culture

During tough economic times, we must take action to ensure that Canada’s economy grows, but those actions must not be at the expense of other aspects of lives. The recent release of the Canadian Index of Wellbeing (CIW) brought attention to the importance of looking beyond just economic indicators when considering how well we are doing as a country. Over the 15 year period covered by the CIW, we saw Gross Domestic Product per capita (GDP) increase by 31% and the CIW increase by only 11%. While this trend is troubling enough, of even greater concern is that among the eight domains that comprise Canadians’ wellbeing, leisure and culture has fared the worst. Our leisure and culture actually declined by 3%.

Several factors have contributed to this decline: people are socialising with family and friends less often, less time is spent engaging in arts and culture activities, fewer people are visiting our National Parks and National Historic Sites, and fewer hours are being spent volunteering for recreation and culture organisations in our communities. And lower levels of volunteering affects not only the wellbeing of the people who enjoy giving of themselves, but the wellbeing of the people who receive the benefits of the volunteers’ efforts and the wellbeing of the community as a whole which benefits from a more vibrant and connected populace. There are, however, some positive trends – participation in physical activity has increased, we are taking slightly longer holidays, and fewer of us are spending long hours at work each week. Nevertheless, the overall patterns suggest we are having less fun and feeling much more time stressed.

Some observers have suggested that we must step back and make better choices, that we should be more active, be more engaged in our communities, and change our behaviour. However, we must resist feeling that the decline in leisure and culture, and hence our wellbeing, is purely a consequence of personal choice. Rather than “blame ourselves”, we need to address the broader systemic problems that have relegated leisure and culture to an afterthought. Recent cuts in support for the public agencies and non-profit and voluntary groups typically responsible for leisure and culture activities reflect the lack of priority they have on the minds of policy makers. Setting policy is all about making choices and deliberate reductions in our capacity to develop and provide meaningful venues and opportunities for participation in leisure and arts and cultural activities threaten the wellbeing of individuals, communities, and Canadian society at large.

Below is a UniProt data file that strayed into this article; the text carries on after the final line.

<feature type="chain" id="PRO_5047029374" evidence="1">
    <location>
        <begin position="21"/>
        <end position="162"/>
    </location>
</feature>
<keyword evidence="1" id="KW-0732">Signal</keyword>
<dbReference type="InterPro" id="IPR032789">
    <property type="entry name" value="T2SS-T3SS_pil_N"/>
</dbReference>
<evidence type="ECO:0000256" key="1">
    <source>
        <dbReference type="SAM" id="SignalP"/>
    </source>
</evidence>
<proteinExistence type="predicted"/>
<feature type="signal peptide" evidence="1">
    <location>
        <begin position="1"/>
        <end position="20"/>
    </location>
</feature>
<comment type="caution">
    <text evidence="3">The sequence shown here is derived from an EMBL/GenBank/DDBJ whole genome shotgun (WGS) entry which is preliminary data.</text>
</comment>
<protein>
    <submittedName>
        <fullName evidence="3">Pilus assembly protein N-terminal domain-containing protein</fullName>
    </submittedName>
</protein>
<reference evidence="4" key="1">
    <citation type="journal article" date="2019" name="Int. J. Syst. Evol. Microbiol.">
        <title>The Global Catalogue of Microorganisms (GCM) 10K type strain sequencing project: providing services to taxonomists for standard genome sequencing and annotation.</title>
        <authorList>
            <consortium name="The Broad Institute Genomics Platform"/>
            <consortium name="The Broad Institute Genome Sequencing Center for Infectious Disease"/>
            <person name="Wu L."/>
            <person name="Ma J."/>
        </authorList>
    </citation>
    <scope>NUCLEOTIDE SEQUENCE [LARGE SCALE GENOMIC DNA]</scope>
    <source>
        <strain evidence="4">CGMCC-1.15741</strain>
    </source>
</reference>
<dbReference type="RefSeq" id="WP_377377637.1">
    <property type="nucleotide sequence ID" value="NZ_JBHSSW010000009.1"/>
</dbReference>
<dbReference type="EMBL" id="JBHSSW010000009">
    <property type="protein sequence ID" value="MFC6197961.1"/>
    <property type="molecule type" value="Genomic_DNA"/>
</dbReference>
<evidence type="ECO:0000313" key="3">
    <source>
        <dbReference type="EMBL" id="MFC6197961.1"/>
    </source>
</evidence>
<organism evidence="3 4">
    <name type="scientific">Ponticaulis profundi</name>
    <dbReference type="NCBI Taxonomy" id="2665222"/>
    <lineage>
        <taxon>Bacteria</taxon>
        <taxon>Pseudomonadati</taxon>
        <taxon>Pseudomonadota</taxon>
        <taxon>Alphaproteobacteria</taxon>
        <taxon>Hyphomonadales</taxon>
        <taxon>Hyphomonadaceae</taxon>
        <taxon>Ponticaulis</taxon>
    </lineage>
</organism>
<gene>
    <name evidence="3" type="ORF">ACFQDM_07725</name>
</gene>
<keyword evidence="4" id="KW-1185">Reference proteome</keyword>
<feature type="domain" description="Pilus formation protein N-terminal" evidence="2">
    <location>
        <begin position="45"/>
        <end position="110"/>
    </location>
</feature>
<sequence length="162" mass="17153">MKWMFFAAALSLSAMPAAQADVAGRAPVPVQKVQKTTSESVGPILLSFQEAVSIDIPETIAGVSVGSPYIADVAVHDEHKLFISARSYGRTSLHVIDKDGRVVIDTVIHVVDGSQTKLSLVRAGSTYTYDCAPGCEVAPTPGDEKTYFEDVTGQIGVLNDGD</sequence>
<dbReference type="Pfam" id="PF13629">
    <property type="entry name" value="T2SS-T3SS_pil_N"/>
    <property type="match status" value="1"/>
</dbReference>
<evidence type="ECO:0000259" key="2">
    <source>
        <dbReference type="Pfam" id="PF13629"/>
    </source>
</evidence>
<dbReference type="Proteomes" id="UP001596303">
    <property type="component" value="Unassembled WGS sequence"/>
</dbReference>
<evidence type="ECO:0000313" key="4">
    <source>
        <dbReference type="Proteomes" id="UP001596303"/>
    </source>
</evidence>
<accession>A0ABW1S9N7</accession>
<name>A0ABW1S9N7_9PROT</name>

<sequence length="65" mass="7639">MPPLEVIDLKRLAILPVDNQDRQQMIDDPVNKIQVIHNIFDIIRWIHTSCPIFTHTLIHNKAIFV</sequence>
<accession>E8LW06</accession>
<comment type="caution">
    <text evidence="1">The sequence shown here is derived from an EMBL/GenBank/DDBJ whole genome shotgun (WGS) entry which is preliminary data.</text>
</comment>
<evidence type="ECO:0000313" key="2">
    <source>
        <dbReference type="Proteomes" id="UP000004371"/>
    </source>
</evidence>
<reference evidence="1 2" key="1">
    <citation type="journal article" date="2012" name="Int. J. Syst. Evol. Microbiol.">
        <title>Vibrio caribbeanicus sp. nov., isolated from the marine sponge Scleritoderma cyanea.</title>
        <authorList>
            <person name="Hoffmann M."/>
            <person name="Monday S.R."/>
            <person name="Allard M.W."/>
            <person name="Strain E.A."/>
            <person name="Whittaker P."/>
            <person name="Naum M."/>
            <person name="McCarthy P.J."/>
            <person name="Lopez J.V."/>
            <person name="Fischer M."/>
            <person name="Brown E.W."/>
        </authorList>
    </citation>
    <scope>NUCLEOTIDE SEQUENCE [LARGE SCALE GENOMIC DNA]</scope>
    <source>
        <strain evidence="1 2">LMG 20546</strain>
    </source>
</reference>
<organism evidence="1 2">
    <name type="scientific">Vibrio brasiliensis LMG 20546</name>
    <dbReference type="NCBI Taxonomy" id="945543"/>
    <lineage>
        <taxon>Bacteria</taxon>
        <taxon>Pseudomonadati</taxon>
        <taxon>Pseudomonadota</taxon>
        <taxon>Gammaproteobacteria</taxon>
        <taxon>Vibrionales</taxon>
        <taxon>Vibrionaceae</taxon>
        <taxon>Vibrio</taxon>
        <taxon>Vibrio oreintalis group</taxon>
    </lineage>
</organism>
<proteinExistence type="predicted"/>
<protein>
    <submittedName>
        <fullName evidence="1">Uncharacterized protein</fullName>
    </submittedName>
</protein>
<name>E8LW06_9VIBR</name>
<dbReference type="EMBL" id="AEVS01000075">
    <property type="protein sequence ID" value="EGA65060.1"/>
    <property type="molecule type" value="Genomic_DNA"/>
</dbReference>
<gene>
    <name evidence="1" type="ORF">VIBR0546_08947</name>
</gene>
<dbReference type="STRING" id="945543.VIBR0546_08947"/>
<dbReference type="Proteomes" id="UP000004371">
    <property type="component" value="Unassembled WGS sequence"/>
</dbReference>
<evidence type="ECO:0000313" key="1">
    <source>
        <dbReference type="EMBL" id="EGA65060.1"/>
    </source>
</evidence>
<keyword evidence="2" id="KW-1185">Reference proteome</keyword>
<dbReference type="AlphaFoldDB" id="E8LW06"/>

We must strengthen our resolve to sustain and further develop leisure and culture resources. We must demand more from our elected officials and bureaucrats to protect those opportunities and places where we celebrate our culture, our humanity, our sense of ourselves. Without those opportunities, we are less well as a society.

Bryan Smale is the Director of the Canadian Index of Wellbeing (CIW) and a Professor in the Department of Recreation and Leisure Studies at the University of Waterloo. For more information on the CIW, please visit www.ciw.ca

This paper reports on several social, economic, demographic, cultural and technological trends that seem likely to be of interest for research policy makers because of the changes they would bring to recreation. 80 pages.

This handbook is designed to help you ensure your team has a great experience. It is a step-by-step guide starting with the necessary advance preparations through to the distribution of your final Tour Report.

A guide to grants and services available to organizations and Individuals in sport, culture and recreation. This item is awaiting scanning into the database. In the meantime, paper copies are available from the LIN office. Charges are for copying, shipping and handling.

Review to establish the composition, needs and priorities of museums in Saskatchewan and propose a framework for funding.

Framework for future initiatives in sport, culture and recreation for Northern Saskatchewan. Briefly reviews situation in 1990, major directions and some concrete initiatives.

A discussion of the importance of strategic planning and the differences from master plans. Presented at the Parks and Recreation Ontario Leisure Links Forum, 1999. Looks at how planning for recreation, parks and culture at the municipal level is evolving